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Christian v. Magill

United States District Court, D. South Carolina, Rock Hill Division

September 19, 2016

JOHN MAGILL, S.C.D.M.H. in his individual and official capacity, HOLLY SCATURO, Director S.V.P.T.P. in her individual and official capacity, KIMBERLY POHOLCHUK, Program Coordinator S.V.P.T.P, in her individual and official capacity, WARDEN STEVENSON, Warden BRCI in his individual and official capacity, Defendants.



         This matter is before the court on Magistrate Judge Paige J. Gossett's Report and Recommendation (“R&R”), ECF No. 48, that the court grant defendant Warden Stevenson's (“Stevenson”) motion for summary judgment, ECF No. 37, and defendants John Magill (“Magill”), Kimberly Poholchuk (“Poholchuk”), and Holly Scaturo's (“Sacturo, ” together with Magill and Poholchuk, the “SCDMH defendants”) separate motion for summary judgment, ECF No. 40. For the reasons set forth below, the court adopts in part and rejects in part the R&R, and grants in part and denies in part defendants' motions for summary judgment.

         I. BACKGROUND

         Plaintiff Mikel Christian (“plaintiff”) is involuntarily committed to the Sexually Violent Predator Treatment Program (“SVPTP”) pursuant to the South Carolina Sexually Violent Predator Act. See S.C. Code Ann. § 44-48-10. Though the SVPTP is administered through the South Carolina Department of Mental Health (“SCDMH”), individuals committed to the SVPTP are housed at the Broad River Correctional Institution (“BRCI”), a facility run by the South Carolina Department of Corrections (“SCDC”). ECF No. 37-3, Stevenson Aff. ¶ 5.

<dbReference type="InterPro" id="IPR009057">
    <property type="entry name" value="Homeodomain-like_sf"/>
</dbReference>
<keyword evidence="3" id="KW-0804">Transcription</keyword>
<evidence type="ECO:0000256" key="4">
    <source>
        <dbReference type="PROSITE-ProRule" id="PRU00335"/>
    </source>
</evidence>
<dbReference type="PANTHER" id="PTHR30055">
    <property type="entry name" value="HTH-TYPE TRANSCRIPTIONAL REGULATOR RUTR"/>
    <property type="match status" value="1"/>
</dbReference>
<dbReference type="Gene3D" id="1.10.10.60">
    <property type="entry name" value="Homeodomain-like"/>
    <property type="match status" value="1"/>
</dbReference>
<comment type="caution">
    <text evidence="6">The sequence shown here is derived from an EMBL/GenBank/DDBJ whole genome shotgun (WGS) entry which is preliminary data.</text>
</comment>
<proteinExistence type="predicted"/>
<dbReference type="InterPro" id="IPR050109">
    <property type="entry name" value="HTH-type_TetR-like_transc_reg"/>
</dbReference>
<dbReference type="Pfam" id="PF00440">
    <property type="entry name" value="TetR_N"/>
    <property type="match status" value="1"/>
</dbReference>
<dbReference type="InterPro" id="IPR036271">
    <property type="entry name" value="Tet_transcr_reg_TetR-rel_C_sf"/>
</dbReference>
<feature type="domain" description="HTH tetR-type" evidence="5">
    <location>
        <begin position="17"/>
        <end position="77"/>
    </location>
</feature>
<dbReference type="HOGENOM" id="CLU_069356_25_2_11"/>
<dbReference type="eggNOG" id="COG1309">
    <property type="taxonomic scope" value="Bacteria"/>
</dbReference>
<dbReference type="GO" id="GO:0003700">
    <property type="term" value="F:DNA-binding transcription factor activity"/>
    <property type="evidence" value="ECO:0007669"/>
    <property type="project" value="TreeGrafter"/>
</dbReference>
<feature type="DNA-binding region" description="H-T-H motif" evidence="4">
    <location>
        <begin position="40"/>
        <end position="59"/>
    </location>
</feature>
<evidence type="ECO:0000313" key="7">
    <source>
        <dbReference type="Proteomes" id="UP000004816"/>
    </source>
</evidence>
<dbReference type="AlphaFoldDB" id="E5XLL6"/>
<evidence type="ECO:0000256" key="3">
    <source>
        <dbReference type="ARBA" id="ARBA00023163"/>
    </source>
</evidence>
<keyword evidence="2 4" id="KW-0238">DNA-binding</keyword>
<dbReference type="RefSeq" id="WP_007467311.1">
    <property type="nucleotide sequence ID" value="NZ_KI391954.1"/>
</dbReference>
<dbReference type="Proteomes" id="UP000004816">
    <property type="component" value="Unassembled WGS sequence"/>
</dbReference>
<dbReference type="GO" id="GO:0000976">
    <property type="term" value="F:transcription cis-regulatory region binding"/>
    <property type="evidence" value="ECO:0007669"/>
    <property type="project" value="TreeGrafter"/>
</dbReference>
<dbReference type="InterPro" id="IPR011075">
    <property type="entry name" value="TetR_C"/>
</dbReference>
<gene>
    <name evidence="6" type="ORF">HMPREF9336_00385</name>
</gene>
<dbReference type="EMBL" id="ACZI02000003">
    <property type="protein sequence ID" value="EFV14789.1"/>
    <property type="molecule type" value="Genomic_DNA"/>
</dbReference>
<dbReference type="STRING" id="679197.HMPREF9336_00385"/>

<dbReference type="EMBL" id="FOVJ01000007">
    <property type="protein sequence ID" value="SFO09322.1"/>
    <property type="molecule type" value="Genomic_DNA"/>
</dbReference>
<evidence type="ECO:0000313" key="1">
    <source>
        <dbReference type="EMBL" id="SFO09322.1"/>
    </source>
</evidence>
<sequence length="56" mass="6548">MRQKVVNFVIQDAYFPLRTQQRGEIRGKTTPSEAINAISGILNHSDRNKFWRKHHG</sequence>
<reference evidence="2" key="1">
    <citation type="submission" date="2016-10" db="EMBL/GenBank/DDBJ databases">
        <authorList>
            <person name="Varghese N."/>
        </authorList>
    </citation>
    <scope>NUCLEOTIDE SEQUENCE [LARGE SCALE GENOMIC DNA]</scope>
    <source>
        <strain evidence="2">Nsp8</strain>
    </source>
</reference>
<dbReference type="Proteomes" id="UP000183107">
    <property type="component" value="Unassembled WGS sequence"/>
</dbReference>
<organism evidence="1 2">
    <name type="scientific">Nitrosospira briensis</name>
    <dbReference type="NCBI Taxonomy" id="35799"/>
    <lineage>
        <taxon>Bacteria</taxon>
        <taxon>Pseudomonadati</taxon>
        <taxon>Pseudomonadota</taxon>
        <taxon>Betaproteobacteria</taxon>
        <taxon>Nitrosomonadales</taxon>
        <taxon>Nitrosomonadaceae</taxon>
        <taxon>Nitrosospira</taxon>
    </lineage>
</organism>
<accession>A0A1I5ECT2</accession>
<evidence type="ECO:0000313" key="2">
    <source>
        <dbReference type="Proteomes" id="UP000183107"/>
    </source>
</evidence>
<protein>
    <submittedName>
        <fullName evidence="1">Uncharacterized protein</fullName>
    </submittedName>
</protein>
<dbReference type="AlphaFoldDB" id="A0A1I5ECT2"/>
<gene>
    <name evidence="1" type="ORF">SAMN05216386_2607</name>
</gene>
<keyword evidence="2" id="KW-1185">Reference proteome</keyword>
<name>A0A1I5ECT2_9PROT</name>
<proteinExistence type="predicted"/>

Plaintiff filed this pro se action pursuant to 42 U.S.C. § 1983 on August 25, 2015, alleging numerous violations of his constitutional rights in connection with his living conditions, SVPTP food services, SCDMH disciplinary policies, and other aspects of his confinement at BRCI. Plaintiff requests declaratory, injunctive, and monetary relief.

         On February 29, 2016, Stevenson filed a motion for summary judgment. On March 10, 2016, the SCDMH defendants filed a separate motion for summary judgment. Plaintiff responded to both motions on March 21, 2016. Stevenson and the SCDMH defendants filed separate replies on March 31, 2016. On July 8, 2016, the magistrate judge issued the R&R, recommending the court grant defendants' motions for summary judgment. Plaintiff filed objections to the R&R on July 26, 2016. Stevenson filed a reply on July 29, 2016, and the SCDMH defendants filed a separate reply on August 12, 2016.

         II. STANDARD

         A. De Novo Review

         This court is charged with conducting a de novo review of any portion of the magistrate judge's R&R to which specific, written objections are made. 28 U.S.C. 636(b)(1). The court may adopt the portions of the R&R to which the petitioner did not object, as a party's failure to object is accepted as agreement with the conclusions of the magistrate judge. Thomas v. Arn, 474 U.S. 140, 149-50 (1985). The recommendation of the magistrate judge carries no presumptive weight, and it is this court's responsibility to make a final determination. Mathews v. Weber, 423 U.S. 261, 270-71 (1976).

         B. Summary Judgment